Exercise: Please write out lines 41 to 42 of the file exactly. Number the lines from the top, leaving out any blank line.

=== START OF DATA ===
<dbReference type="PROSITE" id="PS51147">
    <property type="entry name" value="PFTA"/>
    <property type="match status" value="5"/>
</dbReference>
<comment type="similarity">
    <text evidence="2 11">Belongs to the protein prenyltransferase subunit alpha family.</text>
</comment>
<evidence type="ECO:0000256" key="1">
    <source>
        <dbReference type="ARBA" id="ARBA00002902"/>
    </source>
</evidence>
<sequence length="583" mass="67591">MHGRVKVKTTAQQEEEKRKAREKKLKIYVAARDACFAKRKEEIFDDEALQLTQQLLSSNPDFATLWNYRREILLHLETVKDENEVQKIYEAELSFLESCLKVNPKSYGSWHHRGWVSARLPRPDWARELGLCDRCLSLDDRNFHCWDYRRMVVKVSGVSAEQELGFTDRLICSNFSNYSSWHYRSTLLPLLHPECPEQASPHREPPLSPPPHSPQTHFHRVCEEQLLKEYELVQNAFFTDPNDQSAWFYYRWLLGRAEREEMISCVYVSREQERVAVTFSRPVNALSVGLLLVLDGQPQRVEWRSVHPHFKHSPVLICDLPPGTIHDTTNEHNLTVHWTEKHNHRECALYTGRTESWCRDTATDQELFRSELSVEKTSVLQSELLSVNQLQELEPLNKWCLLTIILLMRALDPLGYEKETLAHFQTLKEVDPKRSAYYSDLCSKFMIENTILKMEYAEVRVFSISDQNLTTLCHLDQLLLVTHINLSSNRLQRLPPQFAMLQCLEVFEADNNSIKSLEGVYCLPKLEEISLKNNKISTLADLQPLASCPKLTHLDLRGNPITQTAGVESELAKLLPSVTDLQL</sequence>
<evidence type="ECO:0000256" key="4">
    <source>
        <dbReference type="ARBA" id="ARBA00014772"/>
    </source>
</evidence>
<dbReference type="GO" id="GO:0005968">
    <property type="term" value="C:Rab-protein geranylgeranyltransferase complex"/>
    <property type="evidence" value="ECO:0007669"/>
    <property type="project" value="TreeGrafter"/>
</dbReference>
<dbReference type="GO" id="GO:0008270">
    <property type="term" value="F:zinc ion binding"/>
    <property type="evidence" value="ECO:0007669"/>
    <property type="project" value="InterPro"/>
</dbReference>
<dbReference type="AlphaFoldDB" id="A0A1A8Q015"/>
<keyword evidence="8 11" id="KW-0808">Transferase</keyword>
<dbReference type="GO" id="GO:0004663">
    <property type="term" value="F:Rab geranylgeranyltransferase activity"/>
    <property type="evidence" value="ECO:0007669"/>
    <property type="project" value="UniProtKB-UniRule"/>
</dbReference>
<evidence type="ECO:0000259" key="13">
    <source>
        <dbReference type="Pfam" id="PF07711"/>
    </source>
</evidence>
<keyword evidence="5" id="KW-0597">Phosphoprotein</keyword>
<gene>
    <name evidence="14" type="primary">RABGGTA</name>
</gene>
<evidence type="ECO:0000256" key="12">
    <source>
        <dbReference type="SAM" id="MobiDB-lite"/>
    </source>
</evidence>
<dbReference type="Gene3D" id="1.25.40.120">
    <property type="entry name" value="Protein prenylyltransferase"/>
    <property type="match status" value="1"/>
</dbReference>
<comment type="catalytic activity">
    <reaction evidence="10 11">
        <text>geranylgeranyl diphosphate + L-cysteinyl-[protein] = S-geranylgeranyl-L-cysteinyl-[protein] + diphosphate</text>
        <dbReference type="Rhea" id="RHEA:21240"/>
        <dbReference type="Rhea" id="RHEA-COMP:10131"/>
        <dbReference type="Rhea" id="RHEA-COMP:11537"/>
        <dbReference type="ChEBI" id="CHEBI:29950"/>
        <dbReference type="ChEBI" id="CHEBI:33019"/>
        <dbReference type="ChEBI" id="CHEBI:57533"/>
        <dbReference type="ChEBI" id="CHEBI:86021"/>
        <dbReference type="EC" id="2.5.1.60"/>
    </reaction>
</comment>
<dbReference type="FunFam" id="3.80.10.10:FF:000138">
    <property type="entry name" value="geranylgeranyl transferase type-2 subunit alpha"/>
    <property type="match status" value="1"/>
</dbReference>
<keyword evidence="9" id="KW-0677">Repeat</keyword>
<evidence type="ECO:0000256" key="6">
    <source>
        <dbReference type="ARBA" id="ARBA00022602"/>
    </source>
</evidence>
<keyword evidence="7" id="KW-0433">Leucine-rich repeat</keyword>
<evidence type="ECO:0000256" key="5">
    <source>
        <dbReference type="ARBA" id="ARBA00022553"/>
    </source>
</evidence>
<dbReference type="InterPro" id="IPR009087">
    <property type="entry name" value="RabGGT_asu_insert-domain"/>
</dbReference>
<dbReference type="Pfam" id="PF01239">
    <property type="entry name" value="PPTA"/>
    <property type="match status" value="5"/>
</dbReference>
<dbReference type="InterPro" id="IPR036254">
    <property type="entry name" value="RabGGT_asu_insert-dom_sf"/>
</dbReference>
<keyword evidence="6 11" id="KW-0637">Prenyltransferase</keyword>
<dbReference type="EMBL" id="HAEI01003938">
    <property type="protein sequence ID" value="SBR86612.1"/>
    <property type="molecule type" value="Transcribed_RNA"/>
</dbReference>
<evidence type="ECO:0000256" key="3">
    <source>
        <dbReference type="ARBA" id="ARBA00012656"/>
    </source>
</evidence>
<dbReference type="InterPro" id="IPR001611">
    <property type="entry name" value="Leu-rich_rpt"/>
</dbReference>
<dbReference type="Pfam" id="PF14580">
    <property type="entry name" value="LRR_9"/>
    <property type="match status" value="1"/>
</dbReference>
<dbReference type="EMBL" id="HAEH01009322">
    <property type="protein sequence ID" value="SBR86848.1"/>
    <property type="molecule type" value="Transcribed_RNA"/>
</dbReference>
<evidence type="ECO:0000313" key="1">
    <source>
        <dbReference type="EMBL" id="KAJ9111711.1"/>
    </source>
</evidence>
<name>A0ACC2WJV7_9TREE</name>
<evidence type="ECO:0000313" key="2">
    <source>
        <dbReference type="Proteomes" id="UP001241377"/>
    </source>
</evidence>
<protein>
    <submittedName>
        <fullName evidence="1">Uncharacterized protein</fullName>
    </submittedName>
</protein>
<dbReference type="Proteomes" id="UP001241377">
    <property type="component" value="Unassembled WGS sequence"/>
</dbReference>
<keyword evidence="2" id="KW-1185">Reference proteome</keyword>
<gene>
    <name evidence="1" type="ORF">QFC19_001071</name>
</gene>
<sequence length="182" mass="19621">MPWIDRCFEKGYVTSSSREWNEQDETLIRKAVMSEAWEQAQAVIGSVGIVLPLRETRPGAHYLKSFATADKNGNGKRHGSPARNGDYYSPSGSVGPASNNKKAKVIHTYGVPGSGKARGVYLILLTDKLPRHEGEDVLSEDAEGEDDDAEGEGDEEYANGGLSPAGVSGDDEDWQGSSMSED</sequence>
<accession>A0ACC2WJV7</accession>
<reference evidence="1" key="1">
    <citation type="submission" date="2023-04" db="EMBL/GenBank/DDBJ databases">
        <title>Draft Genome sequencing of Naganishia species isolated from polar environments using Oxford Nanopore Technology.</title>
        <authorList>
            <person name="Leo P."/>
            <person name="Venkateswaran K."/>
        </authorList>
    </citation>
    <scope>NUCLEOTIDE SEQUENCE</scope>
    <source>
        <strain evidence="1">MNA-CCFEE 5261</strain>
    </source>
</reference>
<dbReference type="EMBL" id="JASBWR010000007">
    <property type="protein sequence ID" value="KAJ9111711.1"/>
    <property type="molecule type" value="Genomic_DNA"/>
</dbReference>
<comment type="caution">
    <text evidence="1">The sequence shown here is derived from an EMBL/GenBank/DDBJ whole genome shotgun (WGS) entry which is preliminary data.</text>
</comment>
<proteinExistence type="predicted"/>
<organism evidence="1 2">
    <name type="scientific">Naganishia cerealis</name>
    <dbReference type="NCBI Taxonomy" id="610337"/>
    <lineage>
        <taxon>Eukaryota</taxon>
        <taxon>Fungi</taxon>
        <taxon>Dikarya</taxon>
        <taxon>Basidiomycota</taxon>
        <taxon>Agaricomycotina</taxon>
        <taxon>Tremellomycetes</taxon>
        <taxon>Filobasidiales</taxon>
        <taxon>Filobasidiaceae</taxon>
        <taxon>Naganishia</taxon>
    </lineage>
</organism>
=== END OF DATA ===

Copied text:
<keyword evidence="5" id="KW-0597">Phosphoprotein</keyword>
<gene>